Belza met Siebe at 6.30 p.m. on the appointed day on the beach at Havre des Pas from where the escape was planned to start. Why Havre des Pas was chosen is somewhat mystifying as this spot is by no means the closest point to France but additionally the rocks and currents would make any journey in a small boat hazardous enough even under normal conditions.
Nevertheless the attempt was made and it is amusing to recall that some Germans swimming in the pool at Havre des Pas waved to them no doubt thinking that the bearded and fairheaded Siebe was one of their comrades taking his girl friend for a row.
Expecting to make the trip in a matter of hours they rashly took no extra food with them and it was not long before they were in the open sea; but with changing winds and currents, and even though they tried to use Krebs' flying scarf as a sail, were soon off course and lost. Cold and hungry, and drifting to and fro in the winds and currents, they eventually reached land — not France, as they had hoped but La Corbiere, Jersey, where German soldiers and the Field Police were waiting for them on the rocks. The date of 19 September is hardly one that either of them are likely to forget!
Both were taken to the Gloucester Street prison where they were kept in solitary confinement for 14 weeks until their trial on 19 December when they were sentenced to be held in prison for the duration of the war.
Whilst exercising in the prison yard on Christmas Eve, 1944. Belza heard someone singing "Lullaby of Broadway" in his cell. She called out to the voice who replied (they could not see each other) and said that he was an American from New York, and when Belza told him she was a Canadian he replied "I guess that makes us cousins". Belza chatted with the prisoner and promised to share her Christmas dinner (or what passed for Christmas dinner in those days!) if she could return to the yard.
As a political prisoner, Belza was able to receive food from outside and her mother was able to send in a cooked rabbit and some vegetables. Beiza wrapped up a share for the unknown "Voice"' who threw a length of string down from his cell window and was thus able to haul up his share.
The weather turned cold and wet after this episode and Belza was not able to go outside for a week or so and when she did manage some exercise the "Voice" had gone. It was not until 1985 in fact, when reading the article entitled "British and American P.O.W.s in Jersey" published in the 1983 edition of the C.I. Occupation Review, that Belza realised that the "Voice" was that of Lt. George Haas who attempted to escape from the P.O.W. Camp at South Hill (hence his incarceration in Gloucester Street) but eventually escaped successfully to France in January, 1945.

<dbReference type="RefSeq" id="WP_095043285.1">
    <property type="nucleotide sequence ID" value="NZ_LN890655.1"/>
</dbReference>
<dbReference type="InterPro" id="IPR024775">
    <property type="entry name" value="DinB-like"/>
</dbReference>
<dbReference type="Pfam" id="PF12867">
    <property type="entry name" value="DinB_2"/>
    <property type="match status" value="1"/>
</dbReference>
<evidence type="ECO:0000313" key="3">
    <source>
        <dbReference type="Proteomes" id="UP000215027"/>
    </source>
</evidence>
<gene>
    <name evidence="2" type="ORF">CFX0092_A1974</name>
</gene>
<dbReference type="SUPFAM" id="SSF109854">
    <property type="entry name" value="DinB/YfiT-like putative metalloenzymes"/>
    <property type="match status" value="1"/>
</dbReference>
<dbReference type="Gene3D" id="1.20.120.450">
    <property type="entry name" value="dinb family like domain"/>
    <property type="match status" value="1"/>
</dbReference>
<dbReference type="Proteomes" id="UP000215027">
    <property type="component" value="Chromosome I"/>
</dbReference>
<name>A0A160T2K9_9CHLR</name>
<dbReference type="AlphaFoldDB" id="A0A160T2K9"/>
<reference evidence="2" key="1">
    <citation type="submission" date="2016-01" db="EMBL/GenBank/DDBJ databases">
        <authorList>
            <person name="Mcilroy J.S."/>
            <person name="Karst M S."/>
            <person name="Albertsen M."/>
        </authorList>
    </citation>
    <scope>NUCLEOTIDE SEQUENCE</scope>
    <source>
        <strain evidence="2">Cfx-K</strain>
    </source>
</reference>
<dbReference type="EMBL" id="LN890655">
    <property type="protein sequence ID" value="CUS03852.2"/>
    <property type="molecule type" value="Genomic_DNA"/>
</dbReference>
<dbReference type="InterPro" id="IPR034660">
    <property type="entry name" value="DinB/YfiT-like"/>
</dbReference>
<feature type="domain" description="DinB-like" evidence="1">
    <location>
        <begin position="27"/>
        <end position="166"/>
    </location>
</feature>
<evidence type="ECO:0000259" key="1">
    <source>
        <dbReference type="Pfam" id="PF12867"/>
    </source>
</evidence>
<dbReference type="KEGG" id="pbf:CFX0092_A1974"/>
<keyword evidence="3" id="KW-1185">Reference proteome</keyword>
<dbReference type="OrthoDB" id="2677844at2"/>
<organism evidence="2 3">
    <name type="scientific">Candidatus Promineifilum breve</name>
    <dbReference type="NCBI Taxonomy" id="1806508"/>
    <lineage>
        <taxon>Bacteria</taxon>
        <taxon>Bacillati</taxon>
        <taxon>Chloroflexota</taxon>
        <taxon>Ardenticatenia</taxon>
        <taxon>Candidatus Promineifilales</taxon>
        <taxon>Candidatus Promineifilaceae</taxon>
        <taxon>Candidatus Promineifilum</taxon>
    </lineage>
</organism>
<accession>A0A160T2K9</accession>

Belza was eventually released from prison on 30 April, 1945, nine days before the liberation of Jersey.
Upon his return to the United States in 1945, Lt. Krebs married Miss Rosemary Schmit, the girl he had met in 1941 when she was serving in the W.A.V.E.S., the American equivalent of the Wrens.
Meanwhile Belza joined the Field Ambulance Nursing Yeomanry (F.A.N.Y.) and took her training at Chickley Hall, before being stationed in London. She returned to Canada in 1946, later marrying Reginald Greene of Montreal.
Lt. Krebs kept in touch through his aunt, Mrs. McQueen, and in 1963 Belza and her family move to Toronto and it was here that the Army Air Corps class ring was returned. Joseph Krebs had stayed on in the Air Force and was soon promoted to Major. During the spring of 1964 he had flown up to Canada for a training weekend with the 440th Troop Carrier Wing at General Mitchell Field at Peterborough, 80 miles from Toronto. It was during a weekend break that he drove over to see Belza and it was then that the ring was returned to its rightful owner.
Joseph Krebs finally retired in 1971 with the rank of Lt. Colonel, the father of three sons and two daughters and, at the time of writing, had just celebrated his Ruby wedding while enjoying a life of leisure, fishing and golfing.